Grit Blogs > Domestic Episodes of a Rodeo Princess

Treasure Hunting

Circa 1900 photo of the house Rodeo lives in

A photo of Shirley Rodeo VanScoykWe live in a very old house. No one seems to know exactly how old, even the public records. I recently had a conversation with my insurance person regarding this. You see, my house is not what insurance companies feel comfortable with, but it is okay, if you pay them more, they get over it pretty quickly. Although we only put in one claim in thirty years, I can hear them shudder when I call because they are basically pessimistic when it comes to 200-plus-year-old barns with imperfect flooring, horses and goats that spend their lives figuring out how to escape onto the road, the absence of sidewalks and fire hydrants, old trees close to the house, and, of course, they have read the blog so they know I am accident prone. I called my insurance person because we have an addition going up, basically doubling the size of the house, and I wanted to be sure we were covered over what has turned out to be (no surprise) a very protracted construction period.

She says (after taking a swig of gin or whatever she keeps on hand for my phone calls), “What can I do for you, Rodeo?”

I say, “I need to make sure I have coverage for this addition – remember we talked about it?”

She says, “Let me pull up your account.” I know she’s got it in a bookmarked file on her computer, marked with a skull and cross bones, so it takes her no time at all.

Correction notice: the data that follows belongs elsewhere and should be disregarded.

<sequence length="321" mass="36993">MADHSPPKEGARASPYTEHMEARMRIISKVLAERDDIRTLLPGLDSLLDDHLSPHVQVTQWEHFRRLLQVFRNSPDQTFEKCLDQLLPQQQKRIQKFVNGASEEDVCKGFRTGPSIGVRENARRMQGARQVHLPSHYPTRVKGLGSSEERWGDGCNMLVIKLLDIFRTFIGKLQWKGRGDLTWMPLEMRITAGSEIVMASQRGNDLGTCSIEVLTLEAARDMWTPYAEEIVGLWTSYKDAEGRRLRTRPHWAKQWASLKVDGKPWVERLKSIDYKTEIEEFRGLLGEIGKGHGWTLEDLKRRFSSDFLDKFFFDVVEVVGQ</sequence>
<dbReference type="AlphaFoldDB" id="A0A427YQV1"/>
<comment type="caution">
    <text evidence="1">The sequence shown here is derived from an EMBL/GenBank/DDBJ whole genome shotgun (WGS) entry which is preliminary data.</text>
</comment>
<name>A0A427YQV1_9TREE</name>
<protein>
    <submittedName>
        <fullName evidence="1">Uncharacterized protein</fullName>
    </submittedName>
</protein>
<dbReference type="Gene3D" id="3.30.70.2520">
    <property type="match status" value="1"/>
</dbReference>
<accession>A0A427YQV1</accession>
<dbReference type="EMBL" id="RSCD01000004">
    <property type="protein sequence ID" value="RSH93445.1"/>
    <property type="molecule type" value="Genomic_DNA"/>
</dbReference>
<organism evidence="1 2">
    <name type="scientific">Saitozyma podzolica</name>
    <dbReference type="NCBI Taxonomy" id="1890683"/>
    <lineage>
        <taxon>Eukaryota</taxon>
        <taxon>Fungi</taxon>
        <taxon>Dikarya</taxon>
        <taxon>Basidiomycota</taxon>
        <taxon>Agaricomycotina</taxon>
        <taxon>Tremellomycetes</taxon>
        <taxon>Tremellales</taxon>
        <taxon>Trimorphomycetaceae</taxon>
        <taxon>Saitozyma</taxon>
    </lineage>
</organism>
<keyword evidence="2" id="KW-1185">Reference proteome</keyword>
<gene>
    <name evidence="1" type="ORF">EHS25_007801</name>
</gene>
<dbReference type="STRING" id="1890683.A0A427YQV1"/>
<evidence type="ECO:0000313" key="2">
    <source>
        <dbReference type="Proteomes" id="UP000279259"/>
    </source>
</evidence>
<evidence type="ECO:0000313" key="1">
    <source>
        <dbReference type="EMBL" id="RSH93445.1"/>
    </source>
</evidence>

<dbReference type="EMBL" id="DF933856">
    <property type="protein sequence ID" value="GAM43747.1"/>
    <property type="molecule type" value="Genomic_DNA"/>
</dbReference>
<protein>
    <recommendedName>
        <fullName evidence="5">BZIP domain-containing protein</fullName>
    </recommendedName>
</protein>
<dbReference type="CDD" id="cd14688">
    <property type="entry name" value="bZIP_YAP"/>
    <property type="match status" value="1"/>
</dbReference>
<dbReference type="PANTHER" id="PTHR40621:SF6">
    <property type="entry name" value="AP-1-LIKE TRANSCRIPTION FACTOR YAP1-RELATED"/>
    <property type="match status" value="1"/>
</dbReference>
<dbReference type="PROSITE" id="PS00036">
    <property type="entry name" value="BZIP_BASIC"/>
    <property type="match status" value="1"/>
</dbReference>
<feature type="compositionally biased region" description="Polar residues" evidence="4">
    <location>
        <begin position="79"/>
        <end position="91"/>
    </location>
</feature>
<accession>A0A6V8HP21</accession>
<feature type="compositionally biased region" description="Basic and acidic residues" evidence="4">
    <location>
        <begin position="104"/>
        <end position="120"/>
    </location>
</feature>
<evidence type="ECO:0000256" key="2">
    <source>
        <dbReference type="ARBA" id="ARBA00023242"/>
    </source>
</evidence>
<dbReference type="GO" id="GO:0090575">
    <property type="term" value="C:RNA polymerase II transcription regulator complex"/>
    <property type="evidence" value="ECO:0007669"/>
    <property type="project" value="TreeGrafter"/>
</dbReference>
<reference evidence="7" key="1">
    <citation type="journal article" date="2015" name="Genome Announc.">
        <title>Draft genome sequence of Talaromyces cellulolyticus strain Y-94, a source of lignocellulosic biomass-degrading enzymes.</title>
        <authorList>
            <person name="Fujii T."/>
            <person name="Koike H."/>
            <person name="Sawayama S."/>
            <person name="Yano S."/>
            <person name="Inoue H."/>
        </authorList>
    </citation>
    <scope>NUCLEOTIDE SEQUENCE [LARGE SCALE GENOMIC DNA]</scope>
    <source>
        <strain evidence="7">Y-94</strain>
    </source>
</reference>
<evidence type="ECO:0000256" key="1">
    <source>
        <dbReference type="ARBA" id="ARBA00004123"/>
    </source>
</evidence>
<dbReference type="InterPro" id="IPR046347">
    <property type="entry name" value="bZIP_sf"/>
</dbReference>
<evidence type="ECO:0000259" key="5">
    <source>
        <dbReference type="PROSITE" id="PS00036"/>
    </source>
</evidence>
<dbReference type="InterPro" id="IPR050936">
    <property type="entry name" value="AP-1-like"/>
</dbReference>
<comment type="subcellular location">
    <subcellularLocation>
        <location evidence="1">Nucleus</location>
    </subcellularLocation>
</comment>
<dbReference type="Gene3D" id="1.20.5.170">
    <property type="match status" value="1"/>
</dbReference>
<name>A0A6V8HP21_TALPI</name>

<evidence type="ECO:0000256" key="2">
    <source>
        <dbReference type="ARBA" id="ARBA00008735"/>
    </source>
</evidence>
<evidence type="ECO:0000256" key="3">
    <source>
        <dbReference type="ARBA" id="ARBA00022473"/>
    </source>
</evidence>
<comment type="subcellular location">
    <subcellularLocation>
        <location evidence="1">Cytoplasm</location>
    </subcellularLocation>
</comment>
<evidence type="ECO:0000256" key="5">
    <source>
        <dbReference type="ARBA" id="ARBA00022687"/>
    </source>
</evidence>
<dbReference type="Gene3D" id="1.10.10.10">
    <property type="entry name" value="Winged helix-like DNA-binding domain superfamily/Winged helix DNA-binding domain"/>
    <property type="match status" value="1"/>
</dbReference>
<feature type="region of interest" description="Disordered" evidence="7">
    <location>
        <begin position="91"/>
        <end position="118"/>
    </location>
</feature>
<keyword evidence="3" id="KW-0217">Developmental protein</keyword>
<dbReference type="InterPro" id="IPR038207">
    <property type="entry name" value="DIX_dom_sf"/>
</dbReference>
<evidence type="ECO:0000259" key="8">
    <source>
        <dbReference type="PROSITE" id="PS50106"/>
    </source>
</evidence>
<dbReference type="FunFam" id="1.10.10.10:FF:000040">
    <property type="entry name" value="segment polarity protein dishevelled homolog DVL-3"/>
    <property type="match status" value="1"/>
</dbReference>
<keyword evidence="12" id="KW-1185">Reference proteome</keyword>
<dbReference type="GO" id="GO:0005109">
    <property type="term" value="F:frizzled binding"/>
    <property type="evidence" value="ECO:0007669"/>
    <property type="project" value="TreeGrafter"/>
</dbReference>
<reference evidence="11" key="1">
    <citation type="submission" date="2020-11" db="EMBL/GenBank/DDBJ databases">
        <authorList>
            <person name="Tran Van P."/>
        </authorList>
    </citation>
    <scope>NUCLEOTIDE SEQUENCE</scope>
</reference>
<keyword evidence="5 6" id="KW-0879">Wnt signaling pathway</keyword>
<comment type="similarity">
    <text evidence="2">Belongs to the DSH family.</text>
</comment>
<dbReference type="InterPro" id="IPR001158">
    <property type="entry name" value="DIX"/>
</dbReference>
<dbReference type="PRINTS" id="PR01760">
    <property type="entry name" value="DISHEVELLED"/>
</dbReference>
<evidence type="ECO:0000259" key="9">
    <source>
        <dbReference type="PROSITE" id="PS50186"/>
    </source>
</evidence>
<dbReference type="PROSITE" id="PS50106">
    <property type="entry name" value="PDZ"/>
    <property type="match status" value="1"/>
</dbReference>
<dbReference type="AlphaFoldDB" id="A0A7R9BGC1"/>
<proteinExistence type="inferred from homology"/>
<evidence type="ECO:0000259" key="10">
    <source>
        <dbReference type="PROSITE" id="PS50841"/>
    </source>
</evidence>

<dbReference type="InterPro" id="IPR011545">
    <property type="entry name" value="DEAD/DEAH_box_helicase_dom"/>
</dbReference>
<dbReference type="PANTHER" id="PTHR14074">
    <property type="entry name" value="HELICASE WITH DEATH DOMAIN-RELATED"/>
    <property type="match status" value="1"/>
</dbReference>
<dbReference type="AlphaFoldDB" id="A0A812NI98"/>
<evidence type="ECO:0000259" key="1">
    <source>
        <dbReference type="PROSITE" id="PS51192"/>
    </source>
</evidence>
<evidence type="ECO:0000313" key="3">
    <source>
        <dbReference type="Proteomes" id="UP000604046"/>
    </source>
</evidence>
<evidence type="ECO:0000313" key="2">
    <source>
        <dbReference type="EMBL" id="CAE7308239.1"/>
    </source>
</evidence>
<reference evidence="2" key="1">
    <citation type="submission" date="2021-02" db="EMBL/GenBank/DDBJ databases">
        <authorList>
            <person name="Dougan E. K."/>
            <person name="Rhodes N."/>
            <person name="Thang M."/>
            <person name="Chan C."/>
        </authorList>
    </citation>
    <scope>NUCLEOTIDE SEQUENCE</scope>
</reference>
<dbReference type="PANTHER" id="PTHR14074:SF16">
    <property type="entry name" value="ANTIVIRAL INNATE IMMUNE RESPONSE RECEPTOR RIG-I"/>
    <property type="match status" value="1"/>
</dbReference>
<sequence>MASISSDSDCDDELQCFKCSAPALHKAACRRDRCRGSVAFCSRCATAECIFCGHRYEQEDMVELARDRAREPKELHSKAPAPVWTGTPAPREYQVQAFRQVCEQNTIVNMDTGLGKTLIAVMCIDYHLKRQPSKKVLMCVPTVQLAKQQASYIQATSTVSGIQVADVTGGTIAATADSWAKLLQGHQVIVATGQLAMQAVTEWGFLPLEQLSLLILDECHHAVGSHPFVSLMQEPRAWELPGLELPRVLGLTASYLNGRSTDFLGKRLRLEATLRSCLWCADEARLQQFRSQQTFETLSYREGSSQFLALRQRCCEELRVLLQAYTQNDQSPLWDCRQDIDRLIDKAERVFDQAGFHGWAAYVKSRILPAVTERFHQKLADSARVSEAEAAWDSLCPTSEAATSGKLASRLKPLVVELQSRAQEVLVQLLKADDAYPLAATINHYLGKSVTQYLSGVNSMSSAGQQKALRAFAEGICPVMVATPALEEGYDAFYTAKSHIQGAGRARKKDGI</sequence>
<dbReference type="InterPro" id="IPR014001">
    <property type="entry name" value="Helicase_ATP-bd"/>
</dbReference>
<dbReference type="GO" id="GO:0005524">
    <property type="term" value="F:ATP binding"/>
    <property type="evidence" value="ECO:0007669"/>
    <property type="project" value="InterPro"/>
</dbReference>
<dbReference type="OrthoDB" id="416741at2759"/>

“Now,” she says, after another swig, “Your original house is what? Sixty years old?”

“Noooooo ... it’s like 160.” I am patient. “The house you can see above the ground we think was built around 1876? Remember? There is a plaque on the wall in the stucco?”

“Stucco,” she’s starting to remember.

“And, remember, there is a house under the house that predates 1790? The part with the dirt basement?” I hear her choke down some more gin.

“And remember, we talked about why it says sixty in the public records? Because when we got canceled by the old insurance company, you looked it up and it said sixty? That was in 2000, and we figured that was when the Rural Electrification Program came through and we got electric, and the house then showed up as having been renovated, and the Simpsons who owned it then put the apartment in because Mr. Simpson had his knees broken by that bull and they hired a farm manager?”

“Riiiiiiggghhhhtttt.” I’m losing her.

“No, no – you remember this, because you made the same noise then. Really, we brought the title search in from when we bought the house and you made copies, and it does indeed say the house, at least the part we live in now, was built in 1876. So that makes it ... sort of 120. But we know it’s a lot older. Because of the house underneath. We went to the Courthouse and we have records that some squatter named John Alford lived here long enough before 1790 that he got the land from the new government, when they seized the land from the Penns? And now, we are building this beautiful addition – and we modernized everything, got a new metal roof, and a new septic, and well – well for water, not well, like I’m finished speaking well.”